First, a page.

Residents reported hearing a large explosion near Park Avenue and 116th Street in East Harlem at about 9:30 a.m. ET. Two five-story buildings collapsed down to the first floor, littering the area with debris.
Investigators say a gas leak triggered the explosion, which occurred around 15 minutes after a neighboring resident reported smelling gas. The Con Edison utility said it immediately sent workers to check out the report, but they didn't arrive until it was too late. The FBI was on the scene, but authorities say there is no indication of terror or crime.
A tenant said residents had complained repeatedly in recent weeks about "unbearable" gas smells. Investigators are focusing on an eight-inch gas main that fed both buildings and the possibility that an old cast iron pipeline weakened during the harsh winter.
Hunter College identified one of the people killed in the blast as 45-year-old Griselde Camacho, a security officer who worked at the Silberman School of Social Work building. Another of the people who died was identified by family members as Carmen Tanco, 67, a dental hygienist. Police identified a third fatal victim as 21-year-old Rosaura Hernandez-Barrios. The identities of the other two fatal victims were not immediately known.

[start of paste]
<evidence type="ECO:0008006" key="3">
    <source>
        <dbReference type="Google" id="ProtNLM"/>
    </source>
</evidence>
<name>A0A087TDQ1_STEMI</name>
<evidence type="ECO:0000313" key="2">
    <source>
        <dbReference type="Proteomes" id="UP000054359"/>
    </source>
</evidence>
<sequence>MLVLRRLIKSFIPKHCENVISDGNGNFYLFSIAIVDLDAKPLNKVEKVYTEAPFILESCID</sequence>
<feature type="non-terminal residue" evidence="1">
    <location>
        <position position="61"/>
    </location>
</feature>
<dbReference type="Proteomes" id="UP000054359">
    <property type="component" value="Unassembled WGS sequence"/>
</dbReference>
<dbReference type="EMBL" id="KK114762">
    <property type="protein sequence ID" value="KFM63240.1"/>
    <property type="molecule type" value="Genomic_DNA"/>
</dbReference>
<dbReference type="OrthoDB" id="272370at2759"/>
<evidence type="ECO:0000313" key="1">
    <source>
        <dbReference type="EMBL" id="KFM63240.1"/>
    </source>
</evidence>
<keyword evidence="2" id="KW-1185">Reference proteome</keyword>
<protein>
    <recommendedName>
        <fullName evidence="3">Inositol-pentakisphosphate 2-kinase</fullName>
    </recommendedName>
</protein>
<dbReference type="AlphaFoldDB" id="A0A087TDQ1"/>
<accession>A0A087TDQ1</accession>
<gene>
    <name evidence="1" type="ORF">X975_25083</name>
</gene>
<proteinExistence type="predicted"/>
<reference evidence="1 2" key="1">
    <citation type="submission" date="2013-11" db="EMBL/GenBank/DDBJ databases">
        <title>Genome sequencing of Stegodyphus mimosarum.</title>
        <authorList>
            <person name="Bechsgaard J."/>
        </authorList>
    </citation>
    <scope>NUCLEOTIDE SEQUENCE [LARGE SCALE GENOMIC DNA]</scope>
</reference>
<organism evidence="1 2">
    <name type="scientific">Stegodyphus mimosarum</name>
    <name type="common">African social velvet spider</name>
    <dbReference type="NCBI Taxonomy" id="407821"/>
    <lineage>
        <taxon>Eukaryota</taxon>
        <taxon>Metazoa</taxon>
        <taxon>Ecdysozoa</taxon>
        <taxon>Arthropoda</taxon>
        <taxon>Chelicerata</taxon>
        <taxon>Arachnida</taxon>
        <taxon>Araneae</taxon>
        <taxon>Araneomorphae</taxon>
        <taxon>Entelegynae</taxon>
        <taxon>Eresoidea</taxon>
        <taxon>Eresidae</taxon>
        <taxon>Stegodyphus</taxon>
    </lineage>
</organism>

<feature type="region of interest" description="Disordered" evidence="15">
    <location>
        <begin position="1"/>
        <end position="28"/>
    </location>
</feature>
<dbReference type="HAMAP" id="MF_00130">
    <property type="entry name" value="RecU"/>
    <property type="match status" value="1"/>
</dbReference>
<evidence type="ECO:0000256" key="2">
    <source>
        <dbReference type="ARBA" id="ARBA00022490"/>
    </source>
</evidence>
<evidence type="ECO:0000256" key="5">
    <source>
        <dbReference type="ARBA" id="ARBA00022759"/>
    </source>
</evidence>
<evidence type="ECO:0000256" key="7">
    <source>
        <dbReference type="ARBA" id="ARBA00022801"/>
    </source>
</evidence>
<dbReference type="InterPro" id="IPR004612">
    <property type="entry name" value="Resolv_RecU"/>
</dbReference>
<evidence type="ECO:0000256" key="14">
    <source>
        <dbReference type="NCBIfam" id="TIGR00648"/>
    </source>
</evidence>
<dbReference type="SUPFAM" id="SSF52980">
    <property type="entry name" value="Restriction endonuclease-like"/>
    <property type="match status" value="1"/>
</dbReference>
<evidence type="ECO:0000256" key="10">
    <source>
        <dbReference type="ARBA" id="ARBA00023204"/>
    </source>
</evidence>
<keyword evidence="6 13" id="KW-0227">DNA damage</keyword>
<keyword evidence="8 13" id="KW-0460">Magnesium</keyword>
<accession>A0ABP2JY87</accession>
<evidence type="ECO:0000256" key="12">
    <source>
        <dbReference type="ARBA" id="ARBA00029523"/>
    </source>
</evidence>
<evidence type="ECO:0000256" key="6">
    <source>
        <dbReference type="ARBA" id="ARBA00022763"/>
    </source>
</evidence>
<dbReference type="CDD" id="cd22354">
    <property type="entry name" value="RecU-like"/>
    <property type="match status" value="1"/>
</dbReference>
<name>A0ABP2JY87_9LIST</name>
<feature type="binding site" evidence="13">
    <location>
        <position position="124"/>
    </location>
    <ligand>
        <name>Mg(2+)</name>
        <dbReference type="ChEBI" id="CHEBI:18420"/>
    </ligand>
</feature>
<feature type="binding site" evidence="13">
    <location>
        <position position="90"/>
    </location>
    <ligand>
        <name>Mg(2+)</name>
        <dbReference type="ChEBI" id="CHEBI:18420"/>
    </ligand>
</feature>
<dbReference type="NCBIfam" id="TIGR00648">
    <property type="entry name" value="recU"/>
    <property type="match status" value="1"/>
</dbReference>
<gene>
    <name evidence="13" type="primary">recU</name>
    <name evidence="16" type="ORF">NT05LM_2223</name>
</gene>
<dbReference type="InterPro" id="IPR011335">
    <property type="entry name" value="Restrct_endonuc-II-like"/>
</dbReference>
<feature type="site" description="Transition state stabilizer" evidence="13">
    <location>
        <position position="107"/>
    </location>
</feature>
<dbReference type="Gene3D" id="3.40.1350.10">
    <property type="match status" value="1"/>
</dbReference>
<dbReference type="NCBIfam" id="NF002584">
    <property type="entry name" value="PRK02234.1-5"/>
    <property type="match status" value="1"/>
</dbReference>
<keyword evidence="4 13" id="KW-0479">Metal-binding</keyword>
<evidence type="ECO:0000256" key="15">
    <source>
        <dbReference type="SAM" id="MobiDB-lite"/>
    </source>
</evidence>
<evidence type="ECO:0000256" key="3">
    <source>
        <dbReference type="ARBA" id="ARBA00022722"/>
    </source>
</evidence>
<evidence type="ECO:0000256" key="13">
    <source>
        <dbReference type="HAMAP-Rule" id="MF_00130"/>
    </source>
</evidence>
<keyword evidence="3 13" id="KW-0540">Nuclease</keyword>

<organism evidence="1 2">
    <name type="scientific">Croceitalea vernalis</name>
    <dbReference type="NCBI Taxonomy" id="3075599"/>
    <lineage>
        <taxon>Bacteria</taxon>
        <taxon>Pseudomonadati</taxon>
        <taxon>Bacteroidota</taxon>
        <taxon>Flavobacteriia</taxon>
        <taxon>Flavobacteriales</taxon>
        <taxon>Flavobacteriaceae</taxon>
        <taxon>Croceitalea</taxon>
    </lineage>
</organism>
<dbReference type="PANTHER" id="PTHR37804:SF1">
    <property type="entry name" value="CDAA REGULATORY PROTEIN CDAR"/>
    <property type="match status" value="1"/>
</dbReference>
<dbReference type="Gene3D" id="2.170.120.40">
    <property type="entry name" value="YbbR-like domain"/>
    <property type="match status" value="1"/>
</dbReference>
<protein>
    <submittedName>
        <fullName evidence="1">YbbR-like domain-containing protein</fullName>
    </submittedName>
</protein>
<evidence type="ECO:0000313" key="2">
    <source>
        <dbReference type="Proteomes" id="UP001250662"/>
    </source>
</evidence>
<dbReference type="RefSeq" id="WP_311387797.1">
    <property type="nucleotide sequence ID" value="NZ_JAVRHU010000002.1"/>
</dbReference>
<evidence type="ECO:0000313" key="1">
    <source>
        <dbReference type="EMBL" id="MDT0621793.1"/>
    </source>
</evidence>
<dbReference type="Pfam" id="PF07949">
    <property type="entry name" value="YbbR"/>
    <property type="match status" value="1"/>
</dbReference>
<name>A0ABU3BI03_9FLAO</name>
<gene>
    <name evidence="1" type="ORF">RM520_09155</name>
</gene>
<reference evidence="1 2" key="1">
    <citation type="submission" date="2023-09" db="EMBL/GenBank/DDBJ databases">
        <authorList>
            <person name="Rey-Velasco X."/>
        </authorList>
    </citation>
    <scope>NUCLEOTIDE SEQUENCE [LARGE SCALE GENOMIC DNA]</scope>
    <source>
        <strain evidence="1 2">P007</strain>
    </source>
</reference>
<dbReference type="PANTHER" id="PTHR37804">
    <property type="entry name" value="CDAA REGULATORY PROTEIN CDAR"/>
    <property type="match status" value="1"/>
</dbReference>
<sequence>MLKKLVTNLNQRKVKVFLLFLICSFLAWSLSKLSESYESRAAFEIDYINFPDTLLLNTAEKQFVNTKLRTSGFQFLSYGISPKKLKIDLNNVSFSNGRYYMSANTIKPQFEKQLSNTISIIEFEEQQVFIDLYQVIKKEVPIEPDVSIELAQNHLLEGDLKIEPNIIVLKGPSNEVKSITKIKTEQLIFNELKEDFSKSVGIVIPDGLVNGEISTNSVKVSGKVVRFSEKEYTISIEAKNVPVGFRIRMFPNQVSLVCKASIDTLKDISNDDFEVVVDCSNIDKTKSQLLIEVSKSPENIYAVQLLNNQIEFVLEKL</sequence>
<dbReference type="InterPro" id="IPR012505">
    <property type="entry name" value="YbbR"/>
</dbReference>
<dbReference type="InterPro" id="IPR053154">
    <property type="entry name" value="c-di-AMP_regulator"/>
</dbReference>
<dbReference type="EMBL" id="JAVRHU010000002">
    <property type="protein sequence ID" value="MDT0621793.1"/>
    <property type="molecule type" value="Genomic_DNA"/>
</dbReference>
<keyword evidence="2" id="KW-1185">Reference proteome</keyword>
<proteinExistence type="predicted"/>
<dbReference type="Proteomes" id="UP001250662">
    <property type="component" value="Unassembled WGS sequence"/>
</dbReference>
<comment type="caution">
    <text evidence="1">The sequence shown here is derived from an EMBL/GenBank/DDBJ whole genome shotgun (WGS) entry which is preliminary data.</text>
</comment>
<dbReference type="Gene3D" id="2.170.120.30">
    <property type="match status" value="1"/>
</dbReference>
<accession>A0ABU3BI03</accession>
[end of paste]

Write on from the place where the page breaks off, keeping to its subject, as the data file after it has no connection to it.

Sixty-four others were injured. As of 11 p.m., nine occupants of the buildings remained unaccounted for, according to the NYPD. But authorities cautioned that some people may not have been in the building at the time of the blast.
Witnesses said the explosion was so powerful, it knocked groceries off the shelves of nearby stores and shattered store windows for blocks.
"I was standing in my room when I heard the explosion and the building shook at the same time," Rosario Valderdo told ABC News. Valdero lives in the apartment building next door. "The windows were shattered and I grabbed my dog and went outside. The building had collapsed and there were people underneath it and they were trying to take them away from there."
More than 250 firefighters from more than 40 units responded to the scene. Thick smoke blanketed the area, and residents were urged to stay indoors and keep windows closed.
The Associated Press contributed to this report.